Do You Love Getting Rebuked?

From Paul Tripp Ministries


Have you ever had a parent-teacher meeting at school, discussing the behavior and academics of your child?

I was a Christian school teacher for many years, and during one of these meetings, the mom came ready for a fight. She knew her daughter was having difficulty, but we, as a staff, were very fond of this little girl and were trying to help her. In fact, we thought we were the problem, missing an opportunity to assist and hoping her parents could provide insight and wisdom.

To my surprise, the mom started yelling at me as I explained the situation. She accused me of not loving her daughter and wanting to rid the school of its “problems.” I tried to rephrase my first statement, only to be yelled at again. I attempted, once more, to state our intent to help and was shouted down once more.

Finally, her husband interrupted. “Dear, I don’t think Paul is accusing us; he just wants to help.” The mom looked disoriented, then mumbled embarrassingly, “I’m sorry. I just hate these meetings. I was sure you were going to tell us what bad parents we are.”

Of course, the sin of pride plagues us all, but these parents had been hurt in previous conversations that should have been marked by grace.

At a different Christian school, administrators who claimed to be “speaking the truth in love” (Ephesians 4:15) had fallen far short of the biblical standard of love. So, when these parents were called in for a time of rebuke, it conjured up sentiments of fear and dread.

Love. Know. SPEAK. Do.

Did you notice the word I just used? Do you find it odd that I chose rebuke? But rebuke is the term the Bible uses for speaking the truth when heart and life change are needed.

Most of us don’t react positively to the word rebuke because we imagine harsh words, red faces, ultimatums, and threats. We don’t think of rebuke as an act of patient, committed love.

Yet when Paul tells Timothy to “preach the word; be ready in season and out of season; reprove, rebuke, and exhort,” he tells him to do it “with complete patience and teaching” (2 Timothy 4:2).

Rebuke is not something that exists outside a good relationship, brought in only at crisis moments. Rebuke is not a radical moment of truth-telling, with a long list of stern indictments against a person who is significantly rebellious or who has tragically wandered away.

The Bible presents rebuke as a cord of ongoing honesty in an ongoing relationship, a normal part of loving your brother or sister daily. Rather than one big moment of scripted accusations, rebuke is many mini-moments of spontaneous, gentle confrontation.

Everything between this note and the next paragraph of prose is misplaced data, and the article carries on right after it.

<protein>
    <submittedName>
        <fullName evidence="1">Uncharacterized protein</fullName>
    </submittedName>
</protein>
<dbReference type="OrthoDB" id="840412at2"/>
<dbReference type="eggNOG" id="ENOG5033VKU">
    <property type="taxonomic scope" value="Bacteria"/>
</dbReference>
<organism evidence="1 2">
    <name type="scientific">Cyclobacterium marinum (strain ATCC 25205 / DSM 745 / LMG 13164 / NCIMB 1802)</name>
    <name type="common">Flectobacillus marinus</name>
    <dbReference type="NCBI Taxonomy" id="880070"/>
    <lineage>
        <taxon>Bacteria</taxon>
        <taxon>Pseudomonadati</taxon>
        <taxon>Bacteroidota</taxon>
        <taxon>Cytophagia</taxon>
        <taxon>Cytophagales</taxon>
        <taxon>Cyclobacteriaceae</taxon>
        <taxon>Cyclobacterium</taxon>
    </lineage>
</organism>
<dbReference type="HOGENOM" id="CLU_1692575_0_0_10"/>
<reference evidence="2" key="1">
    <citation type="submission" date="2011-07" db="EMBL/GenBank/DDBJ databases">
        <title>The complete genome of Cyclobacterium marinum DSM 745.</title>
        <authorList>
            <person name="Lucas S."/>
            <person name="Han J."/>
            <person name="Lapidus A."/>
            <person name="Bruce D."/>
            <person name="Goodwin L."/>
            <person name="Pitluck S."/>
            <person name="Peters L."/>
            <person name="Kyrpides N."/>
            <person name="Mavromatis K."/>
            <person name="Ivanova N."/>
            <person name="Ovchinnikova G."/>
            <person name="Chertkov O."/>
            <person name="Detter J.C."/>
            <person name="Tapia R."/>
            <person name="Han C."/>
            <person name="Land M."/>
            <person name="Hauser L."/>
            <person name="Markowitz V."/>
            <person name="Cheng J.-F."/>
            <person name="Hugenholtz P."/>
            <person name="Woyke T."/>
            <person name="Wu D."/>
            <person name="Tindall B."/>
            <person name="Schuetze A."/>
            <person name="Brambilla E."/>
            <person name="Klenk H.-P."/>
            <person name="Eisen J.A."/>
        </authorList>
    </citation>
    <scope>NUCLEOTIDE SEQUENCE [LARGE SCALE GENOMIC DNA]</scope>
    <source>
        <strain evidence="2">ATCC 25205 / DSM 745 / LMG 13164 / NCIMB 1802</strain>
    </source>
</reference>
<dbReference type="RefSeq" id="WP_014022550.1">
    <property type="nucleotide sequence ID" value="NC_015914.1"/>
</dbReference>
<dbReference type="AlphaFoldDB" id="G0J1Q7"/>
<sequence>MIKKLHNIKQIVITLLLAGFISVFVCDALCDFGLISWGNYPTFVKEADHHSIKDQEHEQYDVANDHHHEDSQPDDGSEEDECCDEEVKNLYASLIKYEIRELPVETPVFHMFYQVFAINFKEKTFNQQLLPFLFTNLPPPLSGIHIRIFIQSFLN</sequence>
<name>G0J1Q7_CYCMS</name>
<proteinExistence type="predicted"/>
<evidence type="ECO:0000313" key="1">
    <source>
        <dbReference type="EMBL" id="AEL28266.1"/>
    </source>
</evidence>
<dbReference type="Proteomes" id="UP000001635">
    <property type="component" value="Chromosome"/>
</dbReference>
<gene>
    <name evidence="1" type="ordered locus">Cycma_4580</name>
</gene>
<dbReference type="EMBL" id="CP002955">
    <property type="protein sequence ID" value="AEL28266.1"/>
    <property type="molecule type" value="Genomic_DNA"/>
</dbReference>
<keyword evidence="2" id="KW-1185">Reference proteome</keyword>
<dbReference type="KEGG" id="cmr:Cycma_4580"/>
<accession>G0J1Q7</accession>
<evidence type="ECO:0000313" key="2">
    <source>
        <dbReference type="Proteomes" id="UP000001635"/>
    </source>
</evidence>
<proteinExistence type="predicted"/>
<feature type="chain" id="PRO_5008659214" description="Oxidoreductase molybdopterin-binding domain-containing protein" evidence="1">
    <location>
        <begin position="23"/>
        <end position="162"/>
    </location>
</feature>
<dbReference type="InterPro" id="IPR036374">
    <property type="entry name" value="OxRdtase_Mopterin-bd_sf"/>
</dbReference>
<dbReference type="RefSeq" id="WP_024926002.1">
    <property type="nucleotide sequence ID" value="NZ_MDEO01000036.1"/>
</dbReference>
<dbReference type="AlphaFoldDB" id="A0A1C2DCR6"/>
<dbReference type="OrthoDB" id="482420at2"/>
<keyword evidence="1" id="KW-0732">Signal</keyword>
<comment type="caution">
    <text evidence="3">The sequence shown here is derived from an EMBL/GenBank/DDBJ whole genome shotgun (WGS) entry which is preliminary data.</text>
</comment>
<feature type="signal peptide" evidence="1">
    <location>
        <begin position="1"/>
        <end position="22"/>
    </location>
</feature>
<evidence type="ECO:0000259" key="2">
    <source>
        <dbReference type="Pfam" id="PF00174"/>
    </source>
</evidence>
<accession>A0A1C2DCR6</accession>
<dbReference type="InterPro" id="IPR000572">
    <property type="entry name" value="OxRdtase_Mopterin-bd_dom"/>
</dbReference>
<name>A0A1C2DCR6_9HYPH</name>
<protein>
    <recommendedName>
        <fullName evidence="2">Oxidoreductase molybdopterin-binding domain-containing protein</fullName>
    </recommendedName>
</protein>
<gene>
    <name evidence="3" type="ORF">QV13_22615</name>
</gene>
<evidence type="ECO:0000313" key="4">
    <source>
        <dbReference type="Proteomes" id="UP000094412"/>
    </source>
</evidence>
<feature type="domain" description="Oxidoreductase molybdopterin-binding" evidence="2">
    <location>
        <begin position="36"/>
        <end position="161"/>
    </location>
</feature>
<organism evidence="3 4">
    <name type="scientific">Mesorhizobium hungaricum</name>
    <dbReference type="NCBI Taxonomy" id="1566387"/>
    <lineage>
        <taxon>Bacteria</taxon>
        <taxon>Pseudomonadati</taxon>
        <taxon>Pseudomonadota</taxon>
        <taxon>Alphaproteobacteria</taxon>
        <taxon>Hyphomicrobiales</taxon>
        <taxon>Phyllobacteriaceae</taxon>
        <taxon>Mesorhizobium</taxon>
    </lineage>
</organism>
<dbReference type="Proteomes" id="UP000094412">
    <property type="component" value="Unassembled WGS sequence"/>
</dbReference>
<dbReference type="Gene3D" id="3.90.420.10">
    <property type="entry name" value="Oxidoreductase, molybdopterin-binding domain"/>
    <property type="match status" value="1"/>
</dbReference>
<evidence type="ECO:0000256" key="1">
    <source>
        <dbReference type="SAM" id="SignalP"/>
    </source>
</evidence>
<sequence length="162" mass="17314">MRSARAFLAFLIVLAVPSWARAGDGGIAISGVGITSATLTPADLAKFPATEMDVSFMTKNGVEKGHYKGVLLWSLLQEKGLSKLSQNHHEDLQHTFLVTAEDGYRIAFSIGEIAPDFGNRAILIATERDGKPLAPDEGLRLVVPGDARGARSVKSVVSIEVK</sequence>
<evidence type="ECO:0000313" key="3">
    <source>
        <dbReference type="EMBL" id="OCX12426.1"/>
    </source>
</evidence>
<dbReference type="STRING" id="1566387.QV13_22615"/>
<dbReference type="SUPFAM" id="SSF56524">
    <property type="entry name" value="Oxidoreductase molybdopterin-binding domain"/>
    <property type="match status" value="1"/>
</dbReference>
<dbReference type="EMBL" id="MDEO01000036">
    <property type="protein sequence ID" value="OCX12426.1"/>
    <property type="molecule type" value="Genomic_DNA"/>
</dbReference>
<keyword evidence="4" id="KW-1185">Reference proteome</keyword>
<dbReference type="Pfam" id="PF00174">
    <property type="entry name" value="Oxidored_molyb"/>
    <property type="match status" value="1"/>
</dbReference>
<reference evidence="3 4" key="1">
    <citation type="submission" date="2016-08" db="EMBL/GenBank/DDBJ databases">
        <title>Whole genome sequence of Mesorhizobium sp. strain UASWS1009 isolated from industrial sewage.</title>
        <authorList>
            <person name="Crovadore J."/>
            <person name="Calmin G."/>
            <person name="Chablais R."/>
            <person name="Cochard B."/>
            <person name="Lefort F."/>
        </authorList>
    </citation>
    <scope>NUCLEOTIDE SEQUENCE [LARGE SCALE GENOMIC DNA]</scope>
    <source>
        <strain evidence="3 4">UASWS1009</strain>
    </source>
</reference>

The New Testament’s model of progressive sanctification and personal ministry describes that as we live with others, our hearts will be increasingly exposed. As we disciple others and are discipled ourselves, we will be called to deal with our sin as God reveals it.

In each small moment of patient rebuke, teaching the Word, and speaking the truth in love, the progress of sin will be slowed, and spiritual growth will be encouraged.

God ordained rebuke to restrain sin until our redemption is complete. If various sins, temptations, and weaknesses are constantly addressed early, they can be rebuked and corrected before they mature into tragic, life-altering consequences.

If you are on the receiving end of rebuke, you should be so grateful that someone would love you enough to spare you from the devastation of sin.

And if you genuinely love a brother or sister that God has called you to disciple, you should love them enough to rebuke them early and often so that they don’t experience the devastation of sin.

“And he said to his disciples, “Temptations to sin are sure to come, but woe to the one through whom they come! It would be better for him if a millstone were hung around his neck and he were cast into the sea than that he should cause one of these little ones to sin. Pay attention to yourselves! If your brother sins, rebuke him, and if he repents, forgive him, and if he sins against you seven times in the day, and turns to you seven times, saying, ‘I repent,’ you must forgive him” (Luke 17:1-4).

A Prayer for Today: Lord, help me to be humble when receiving a rebuke from someone, and help me to be the kind of person who is willing to rebuke others in love so that they might be saved from the devastation of sin. Protect them and protect me from pride in this process. In Jesus’ name, amen.

God bless,

Paul David Tripp

Discussion Prompt for Children

If you know that an adult like me (or someone else we trust) corrects you, why is that correction a way to show you love? What can that correction save you from if you obey it?

Reflection Questions

1. Have you ever thought that “rebuke” was an act of patient, committed love? Why do you think rebuking has been cast in such a negative light for so many people? How have you experienced a negative form of rebuke in the past? How has a rebuke helped you in the past?

2. How can rebuking slow the progress of sin in someone’s life and encourage spiritual growth? Why is rebuking so important when it comes to addressing sin, temptation, and various weaknesses early on? How have you witnessed healthy rebuking in a way that has stopped sin from maturing into tragic, life-altering consequences?

3. Have you ever thought that rebuking is a form of love? Why or why not? Who is the person (or people) God has called you to shepherd and therefore rebuke early and often so that they don’t experience the devastation of sin? In what position does your heart need to be in when and if you rebuke someone so they actually respond well to it when you do?

Do You Love Getting Rebuked?

New Hope Presbyterian Church Bridgeton, NJ

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